We often hear people say that only term life insurance should be purchased for life insurance needs. Like so many broad statements, this is only correct in specific situations. Term insurance certainly makes sense for many people. Cash value products are not the same as investing in an annuity or mutual fund, but they do have their correct place in financial planning. This course looks at the roles each plays in an individual’s financial life.
No course can look at life insurance products without first defining what life insurance is and how consumers use them. The agent and consumer must determine how much life insurance is needed to protect the intended beneficiaries. Once the quantity of life insurance is determined, cost must be considered. Term insurance is an especially good choice for those who do not have much money to allocate for insurance.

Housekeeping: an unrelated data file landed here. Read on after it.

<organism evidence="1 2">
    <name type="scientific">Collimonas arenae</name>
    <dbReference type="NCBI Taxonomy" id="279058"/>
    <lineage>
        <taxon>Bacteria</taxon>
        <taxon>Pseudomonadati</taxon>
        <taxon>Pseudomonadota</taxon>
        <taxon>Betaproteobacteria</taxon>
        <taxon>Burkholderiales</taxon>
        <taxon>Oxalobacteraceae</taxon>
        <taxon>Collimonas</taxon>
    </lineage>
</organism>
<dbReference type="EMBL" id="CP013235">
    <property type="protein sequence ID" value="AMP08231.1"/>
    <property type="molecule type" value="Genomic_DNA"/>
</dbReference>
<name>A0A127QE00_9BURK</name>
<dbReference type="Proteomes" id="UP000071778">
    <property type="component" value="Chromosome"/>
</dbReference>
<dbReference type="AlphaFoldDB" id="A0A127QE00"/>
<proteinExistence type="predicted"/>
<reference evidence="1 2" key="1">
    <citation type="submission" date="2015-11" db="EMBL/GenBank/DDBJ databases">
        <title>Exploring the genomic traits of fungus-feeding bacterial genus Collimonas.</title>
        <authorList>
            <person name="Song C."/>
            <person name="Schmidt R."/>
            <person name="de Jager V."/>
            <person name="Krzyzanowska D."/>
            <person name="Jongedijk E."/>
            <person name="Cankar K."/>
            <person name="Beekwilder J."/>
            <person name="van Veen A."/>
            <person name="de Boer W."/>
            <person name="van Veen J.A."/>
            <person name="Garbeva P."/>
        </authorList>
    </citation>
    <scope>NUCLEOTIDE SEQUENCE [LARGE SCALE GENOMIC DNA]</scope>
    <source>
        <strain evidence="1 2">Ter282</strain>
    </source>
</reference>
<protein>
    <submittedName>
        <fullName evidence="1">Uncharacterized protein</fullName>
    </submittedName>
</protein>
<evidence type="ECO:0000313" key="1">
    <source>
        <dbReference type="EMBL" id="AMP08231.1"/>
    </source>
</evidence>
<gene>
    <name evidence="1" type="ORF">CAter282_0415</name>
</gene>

Universal life insurance is not the first cash value or “permanent” life insurance policy sold so the course looks at the origins of this product and why it gained prominence over other cash value products.
The course looks at life insurance contracts, defining what a contract is and how it should be applied. Cash value life insurance products, including annuities, now have a new use, one that was not intended by the insurers: money laundering. The federal government is concerned enough about this problem that agents must now complete education on anti-money laundering procedures.
Policy features of term and universal life products are discussed including nonforfeiture options, dividend options, and settlement options. State required provisions, general provisions, and allowable provisions are also considered. Beneficiary designations are looked at as well as special clauses.
Finally group contracts are discussed, including eligible groups, creditor-debtor groups, and underwriting advantages for group products. The course looks at the contract participants, key person insurance and buy-sell agreements.